The thing about radicalization is that once radicalized, once you not only consume radical media and rhetoric, but really buy into it, you begin to see everything through that lens. It’s a natural extension of the human need to connect patterns and find meaning through a narrative worldview. You might have been radicalized by January 6th but the group of friends you run with goes down a rabbit hole of disinformation on Israel-Gaza, and you end up digesting the anti-Semitic rant of some neckbeard influencer that ends with you chasing down Jewish students on campus. Social media accelerates this evolution and makes it much harder to escape, we know this from documentation of those radicalized by QAnon. The more offline QAnoners were, the less inclined they were to be emotionally aggravated and radical in their thinking. This doesn’t mean logging off is the answer to everything, but being perpetually online helps close the circuit between radical thoughts and radical acts.
Since January 6, 2021, the violent and hysterical rhetoric of the radical segments of politics has only grown. Conspiracies are abound from QAnon to BlueAnon concerning schemes to overturn or rig the next election, state-level politics, particularly on the right, have grown only more radical as governors and legislatures seek to pursue the most radical agendas in the face of the popular will. In the face of political incompetence, social media-driven disinformation, and the collective trauma of COVID-19, Gen Z is shaping up to be a politically radical (and divided) generation on par with the Baby Boomers of the 60s and 70s. However, the methods of violence are shifting. 2020 was dominated by forms of collective violence: riots and insurrection. What we are seeing more commonly now are individual forms of violence effected by individuals and small groups on behalf of radical causes from white supremacy to anti-colonial Marxism. (Note: While mass protests and counterprotests will continue through 2024 as passions run high, these are distinctly not forms of violence, no matter what anyone says.)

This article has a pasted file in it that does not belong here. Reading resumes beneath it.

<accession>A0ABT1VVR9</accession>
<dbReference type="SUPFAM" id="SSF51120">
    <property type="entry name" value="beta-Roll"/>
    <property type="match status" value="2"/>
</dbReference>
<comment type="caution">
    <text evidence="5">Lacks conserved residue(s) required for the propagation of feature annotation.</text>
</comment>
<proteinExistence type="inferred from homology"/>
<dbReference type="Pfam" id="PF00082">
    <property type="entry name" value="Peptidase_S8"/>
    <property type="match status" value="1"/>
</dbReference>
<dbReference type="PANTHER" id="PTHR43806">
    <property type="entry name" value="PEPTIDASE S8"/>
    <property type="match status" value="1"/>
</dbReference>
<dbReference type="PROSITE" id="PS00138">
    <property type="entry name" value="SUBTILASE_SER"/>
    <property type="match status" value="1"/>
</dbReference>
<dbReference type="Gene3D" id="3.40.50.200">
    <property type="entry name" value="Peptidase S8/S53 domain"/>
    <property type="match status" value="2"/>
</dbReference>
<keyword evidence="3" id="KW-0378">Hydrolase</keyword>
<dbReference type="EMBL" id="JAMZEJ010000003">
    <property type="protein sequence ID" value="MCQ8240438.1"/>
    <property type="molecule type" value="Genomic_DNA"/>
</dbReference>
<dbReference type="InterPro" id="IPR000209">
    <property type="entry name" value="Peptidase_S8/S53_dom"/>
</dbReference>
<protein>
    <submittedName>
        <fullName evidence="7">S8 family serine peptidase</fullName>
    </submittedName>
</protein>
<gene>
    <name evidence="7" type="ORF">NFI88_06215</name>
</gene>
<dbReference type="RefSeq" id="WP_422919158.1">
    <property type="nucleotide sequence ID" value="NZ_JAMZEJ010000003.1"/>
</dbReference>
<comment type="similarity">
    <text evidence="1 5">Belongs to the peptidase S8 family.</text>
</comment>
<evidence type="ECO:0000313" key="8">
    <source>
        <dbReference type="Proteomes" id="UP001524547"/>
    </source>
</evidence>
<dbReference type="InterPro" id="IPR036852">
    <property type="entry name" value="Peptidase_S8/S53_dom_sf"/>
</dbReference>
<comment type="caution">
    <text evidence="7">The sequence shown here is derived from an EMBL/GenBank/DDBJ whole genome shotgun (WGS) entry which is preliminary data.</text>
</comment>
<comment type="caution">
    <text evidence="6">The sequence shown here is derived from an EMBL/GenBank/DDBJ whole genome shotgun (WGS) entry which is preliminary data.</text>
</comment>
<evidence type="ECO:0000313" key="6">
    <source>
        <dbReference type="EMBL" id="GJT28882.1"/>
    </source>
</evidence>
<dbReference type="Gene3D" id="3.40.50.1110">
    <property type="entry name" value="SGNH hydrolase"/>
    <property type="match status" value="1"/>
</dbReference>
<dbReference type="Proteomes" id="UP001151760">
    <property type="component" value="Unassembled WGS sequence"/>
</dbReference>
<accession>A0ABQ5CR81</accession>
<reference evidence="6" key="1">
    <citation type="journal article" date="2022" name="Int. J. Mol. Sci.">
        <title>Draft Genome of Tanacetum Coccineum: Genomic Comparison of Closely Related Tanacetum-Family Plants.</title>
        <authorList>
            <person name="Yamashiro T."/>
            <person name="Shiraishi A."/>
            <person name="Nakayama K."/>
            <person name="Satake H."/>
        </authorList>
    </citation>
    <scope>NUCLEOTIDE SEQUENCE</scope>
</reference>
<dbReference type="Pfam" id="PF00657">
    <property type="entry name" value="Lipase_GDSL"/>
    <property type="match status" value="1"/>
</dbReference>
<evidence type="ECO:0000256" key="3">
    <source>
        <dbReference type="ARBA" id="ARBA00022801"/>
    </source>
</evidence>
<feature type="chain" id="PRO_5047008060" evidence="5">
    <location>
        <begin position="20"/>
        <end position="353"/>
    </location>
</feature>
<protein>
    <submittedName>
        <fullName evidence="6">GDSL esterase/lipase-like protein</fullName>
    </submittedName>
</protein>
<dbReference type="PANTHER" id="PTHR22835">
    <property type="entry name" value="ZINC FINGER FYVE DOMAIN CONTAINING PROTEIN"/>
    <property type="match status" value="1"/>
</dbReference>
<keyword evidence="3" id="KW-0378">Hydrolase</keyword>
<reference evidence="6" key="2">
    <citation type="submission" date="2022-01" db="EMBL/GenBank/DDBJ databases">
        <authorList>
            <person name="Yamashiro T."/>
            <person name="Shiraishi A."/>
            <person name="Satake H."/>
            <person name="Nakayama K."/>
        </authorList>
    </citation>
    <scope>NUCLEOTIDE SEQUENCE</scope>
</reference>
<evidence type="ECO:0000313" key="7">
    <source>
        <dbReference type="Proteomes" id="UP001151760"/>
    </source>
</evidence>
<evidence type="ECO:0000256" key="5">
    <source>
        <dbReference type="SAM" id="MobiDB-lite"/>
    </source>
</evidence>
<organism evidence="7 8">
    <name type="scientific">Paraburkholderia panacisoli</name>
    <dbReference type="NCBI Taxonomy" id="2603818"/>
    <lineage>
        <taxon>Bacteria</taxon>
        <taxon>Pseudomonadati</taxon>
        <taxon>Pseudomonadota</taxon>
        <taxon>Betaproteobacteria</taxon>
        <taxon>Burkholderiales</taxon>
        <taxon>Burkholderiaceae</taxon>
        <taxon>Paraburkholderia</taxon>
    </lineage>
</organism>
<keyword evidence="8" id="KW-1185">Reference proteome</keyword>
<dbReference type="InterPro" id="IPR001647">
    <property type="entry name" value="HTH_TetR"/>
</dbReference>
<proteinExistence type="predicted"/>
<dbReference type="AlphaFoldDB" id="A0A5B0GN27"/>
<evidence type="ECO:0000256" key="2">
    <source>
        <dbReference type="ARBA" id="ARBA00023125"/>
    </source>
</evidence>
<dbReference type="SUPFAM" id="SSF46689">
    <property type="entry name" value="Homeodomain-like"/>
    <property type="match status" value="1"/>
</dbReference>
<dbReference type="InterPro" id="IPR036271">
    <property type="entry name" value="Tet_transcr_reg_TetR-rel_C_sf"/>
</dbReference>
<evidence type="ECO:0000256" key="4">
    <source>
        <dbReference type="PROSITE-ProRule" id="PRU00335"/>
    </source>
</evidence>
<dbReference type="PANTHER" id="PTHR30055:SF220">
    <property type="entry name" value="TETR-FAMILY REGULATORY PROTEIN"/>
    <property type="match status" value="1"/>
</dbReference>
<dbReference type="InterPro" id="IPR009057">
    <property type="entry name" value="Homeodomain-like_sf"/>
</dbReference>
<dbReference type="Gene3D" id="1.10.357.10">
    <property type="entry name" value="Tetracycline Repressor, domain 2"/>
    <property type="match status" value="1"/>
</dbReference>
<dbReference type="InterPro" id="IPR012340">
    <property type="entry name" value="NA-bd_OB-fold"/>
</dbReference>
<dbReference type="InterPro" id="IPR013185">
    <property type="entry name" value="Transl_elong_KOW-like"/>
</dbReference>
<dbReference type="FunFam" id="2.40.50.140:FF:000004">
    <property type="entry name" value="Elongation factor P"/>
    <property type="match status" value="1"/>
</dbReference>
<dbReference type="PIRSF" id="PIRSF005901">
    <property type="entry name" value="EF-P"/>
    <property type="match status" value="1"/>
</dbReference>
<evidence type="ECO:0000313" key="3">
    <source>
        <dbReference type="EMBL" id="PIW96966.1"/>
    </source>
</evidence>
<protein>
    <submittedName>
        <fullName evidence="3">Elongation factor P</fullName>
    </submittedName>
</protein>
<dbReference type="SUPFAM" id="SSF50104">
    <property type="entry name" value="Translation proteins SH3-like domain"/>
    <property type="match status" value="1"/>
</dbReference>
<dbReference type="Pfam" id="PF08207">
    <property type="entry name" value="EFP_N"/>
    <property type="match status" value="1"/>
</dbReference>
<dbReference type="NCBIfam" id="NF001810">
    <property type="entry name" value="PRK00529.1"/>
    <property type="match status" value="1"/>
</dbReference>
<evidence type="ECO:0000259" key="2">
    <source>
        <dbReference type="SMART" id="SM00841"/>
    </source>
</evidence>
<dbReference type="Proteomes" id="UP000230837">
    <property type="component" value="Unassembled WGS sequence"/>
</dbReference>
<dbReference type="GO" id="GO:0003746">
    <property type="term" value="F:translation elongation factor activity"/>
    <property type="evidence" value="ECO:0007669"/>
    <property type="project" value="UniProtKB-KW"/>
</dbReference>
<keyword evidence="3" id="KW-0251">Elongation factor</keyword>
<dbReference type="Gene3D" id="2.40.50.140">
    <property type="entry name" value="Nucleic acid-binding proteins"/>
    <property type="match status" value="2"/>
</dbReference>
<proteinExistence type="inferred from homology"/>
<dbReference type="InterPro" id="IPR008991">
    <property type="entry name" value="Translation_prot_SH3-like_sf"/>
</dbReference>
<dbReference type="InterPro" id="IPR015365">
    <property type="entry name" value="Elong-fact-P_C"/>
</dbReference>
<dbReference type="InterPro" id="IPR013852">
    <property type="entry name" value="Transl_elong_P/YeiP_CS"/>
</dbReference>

Quite simply, radicals on both sides of the political spectrum no longer view the system as something they can work within. And while this is always true to a degree, the cause for concern at the policy level is the recruitment and radicalization of those who would otherwise not be involved with political violence, driven both by circumstance and disinformation. While disinformation can come from anywhere, the intersection of foreign influence and domestic politics should be most concerning. From 2015-2020, Russian disinformation campaigns were the most effective and problematic to say the least. But other countries and non-state actors, both rivals and middle powers, have jumped on board with varying degrees of success. Even more concerning is the impact of foreign events on domestic radicalization independent of disinformation campaigns by foreign powers. These are harder to predict and harder to manage, most often because our domestic politics have laid the groundwork for those events to trigger violent action by political radicals. This is a very fancy way of saying that what happens over there really matters over here when individuals so far from the battlefield can find cause with an enemy because their domestic politics align more with a foreign power’s propaganda or cause than with American democracy. The collective hyperpartisan rhetoric has inadvertently created sleeper cells of radicals waiting for their chosen cause’s turn to make headlines.
Looking forward to 2024, the next year is shaping up to be rife with potential for a new wave of political violence in the United States. What can we expect as potential triggers for a new wave of political violence in America? Well, there’s actually quite a few key events to watch. (Note: This is not all-encompassing, and there’s obviously more than a few additional particular domestic issues in the US that could also drive greater violence)